Dry Future for Greece: Water Shortages Predicted

(AP Photo/Yorgos Karahalis, FILE)

With worries that Athens could be one of the cities where it will be too hot to live in the future, Greece is also at serious risk of not having enough water to sustain itself with growing shortages expected over the next 30 years.

That was the grim conclusion of events also expected to affect other southern European countries and Turkey, as reported by the European Commission’s Joint Research Center (JRC) after an analysis.

The report examined the period from 2026-205) around the time when global warming is expected to result in a rise of 2 degrees Celsius worldwide, assessing the impact of climate change if Europe meets the targets of the Paris climate agreement of December 2015.

JRC says significant reductions in groundwater recharge are expected in Greece, Spain and Portugal, which will have a widespread effect.

“Increasing droughts will lead to water scarcity and reduced hydropower resources in the Mediterranean region. This is likely to have knock-on effects on agriculture, energy, transport and food security,” according to the report, said Kathimerini.

Flooding and water scarcity in Europe will increase in the coming decades, but to a much lesser extent if the objectives of the Paris Agreement on climate change are met, it added.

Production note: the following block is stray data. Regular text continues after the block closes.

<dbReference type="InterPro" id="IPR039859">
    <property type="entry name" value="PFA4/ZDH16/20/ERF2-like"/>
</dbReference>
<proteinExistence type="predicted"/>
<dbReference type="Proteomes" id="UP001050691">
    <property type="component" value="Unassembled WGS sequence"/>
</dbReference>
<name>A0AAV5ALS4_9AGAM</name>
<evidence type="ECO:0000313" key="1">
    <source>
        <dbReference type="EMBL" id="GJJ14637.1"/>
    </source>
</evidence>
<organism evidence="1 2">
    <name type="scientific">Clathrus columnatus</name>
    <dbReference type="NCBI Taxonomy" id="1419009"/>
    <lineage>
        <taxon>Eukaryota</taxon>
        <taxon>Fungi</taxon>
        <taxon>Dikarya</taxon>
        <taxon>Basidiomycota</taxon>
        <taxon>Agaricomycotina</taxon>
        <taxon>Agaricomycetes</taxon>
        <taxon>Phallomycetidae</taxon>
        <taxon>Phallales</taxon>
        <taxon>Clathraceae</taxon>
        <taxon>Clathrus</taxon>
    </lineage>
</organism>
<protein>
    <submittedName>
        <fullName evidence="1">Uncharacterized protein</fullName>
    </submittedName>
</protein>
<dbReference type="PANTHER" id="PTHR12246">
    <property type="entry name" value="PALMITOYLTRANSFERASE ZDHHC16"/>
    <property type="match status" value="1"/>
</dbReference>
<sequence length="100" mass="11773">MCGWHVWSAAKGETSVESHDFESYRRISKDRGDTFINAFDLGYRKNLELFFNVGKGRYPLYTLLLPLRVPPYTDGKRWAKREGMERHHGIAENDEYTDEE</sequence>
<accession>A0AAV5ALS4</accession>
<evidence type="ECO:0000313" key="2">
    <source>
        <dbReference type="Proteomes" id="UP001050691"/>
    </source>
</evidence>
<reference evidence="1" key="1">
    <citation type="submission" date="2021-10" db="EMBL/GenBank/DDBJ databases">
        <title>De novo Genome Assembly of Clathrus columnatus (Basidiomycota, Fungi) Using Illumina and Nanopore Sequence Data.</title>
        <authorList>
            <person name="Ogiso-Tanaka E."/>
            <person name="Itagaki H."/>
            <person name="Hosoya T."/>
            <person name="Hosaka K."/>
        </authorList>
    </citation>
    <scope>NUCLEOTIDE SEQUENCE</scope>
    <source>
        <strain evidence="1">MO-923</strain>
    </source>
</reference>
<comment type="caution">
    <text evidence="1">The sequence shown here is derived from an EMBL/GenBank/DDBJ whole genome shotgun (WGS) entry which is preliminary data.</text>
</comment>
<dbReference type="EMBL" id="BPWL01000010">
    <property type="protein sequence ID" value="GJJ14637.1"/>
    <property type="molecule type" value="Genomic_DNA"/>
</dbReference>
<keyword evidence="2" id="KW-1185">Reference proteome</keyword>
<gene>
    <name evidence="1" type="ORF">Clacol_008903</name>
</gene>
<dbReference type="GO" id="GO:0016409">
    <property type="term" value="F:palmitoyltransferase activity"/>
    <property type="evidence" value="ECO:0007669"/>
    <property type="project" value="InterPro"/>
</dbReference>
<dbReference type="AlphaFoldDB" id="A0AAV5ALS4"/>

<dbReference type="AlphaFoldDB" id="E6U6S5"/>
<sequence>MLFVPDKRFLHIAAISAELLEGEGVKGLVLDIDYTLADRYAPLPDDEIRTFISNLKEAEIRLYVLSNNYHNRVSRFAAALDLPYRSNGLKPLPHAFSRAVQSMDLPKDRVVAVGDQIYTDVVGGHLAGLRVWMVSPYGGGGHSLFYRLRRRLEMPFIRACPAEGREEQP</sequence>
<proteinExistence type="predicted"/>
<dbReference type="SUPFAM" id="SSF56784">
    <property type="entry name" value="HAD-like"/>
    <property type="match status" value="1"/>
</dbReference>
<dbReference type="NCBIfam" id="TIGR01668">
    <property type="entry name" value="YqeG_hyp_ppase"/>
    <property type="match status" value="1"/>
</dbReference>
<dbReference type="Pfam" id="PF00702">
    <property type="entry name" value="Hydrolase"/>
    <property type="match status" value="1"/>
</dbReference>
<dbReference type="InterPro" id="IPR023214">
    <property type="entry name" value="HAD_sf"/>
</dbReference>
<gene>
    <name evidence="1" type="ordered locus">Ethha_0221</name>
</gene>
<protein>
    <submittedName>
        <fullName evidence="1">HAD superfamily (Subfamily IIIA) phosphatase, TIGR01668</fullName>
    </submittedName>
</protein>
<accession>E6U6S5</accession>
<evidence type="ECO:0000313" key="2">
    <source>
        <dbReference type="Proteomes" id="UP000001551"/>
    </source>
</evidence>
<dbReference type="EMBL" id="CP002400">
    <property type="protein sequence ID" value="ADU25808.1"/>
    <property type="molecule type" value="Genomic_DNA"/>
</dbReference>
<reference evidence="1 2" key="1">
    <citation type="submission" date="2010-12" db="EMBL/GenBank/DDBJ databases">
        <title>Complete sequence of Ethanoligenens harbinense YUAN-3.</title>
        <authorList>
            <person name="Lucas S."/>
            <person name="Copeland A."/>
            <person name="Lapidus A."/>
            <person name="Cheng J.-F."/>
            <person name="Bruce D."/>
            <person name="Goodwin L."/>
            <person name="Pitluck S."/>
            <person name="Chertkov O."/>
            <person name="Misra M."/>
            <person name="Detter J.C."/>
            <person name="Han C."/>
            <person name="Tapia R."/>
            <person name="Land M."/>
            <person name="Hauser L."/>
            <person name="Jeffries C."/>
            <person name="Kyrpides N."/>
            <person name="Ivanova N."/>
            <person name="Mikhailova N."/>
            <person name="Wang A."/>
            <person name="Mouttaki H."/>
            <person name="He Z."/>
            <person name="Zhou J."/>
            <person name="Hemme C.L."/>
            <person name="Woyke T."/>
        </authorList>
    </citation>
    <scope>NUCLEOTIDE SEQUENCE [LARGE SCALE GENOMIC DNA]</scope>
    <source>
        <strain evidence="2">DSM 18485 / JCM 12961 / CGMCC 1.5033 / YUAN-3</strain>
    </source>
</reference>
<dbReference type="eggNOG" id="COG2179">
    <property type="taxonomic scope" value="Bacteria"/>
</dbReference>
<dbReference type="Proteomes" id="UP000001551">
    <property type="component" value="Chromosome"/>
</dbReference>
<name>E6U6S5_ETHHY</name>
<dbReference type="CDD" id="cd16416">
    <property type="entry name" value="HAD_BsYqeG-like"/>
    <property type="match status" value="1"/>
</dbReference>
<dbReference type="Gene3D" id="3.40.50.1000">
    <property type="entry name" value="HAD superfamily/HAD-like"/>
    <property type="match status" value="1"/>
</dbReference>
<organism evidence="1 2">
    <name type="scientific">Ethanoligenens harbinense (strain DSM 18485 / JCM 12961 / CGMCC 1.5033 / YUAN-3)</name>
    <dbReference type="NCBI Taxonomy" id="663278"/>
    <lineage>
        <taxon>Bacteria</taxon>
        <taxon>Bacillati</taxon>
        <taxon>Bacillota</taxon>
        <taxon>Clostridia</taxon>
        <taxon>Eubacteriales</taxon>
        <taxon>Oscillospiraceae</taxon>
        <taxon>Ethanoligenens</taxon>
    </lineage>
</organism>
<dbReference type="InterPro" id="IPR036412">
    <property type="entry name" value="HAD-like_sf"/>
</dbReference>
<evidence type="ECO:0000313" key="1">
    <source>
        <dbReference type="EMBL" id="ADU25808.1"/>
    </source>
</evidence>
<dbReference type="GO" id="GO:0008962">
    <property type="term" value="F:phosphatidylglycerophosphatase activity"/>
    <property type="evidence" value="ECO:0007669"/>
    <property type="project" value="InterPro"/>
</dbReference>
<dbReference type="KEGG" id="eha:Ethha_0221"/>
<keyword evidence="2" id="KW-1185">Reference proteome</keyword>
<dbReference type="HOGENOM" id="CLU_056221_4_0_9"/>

Based on the findings, climate change is by far the biggest reason for the negative projections (by 80-90 pct), followed by land use and water demand changes (10-20 pct).

JRC says depending on the level of emission reductions, the 2 degree global temperature increase limit may be reached already around 2040 when there would be limited mitigation of the problem or much later this century.

The Greek research institute dioNEOsis earlier had said that “By the middle of the century, the average temperature in our country will increase, and the average rainfall will decrease, while the sea level will rise to a remarkable degree. Climate change is an ongoing, exceedingly important and very well-studied global phenomenon.”

On average, Greece had abundant water resources of 58 billion cubic metres per year and was using only about 12 percent at the turn of the century, 87 percent of that for agriculture, 3 percent by industry and only 10 percent for municipal water.

But water resources are especially scarce on the Greek islands, some of which are supplied by tanker ships or have turned to seawater desalination. Droughts are a recurrent phenomenon throughout Greece, including a drought in 1993 that was considered the worst in at least 50 years and another in 2007 when record fires spread in the summer.

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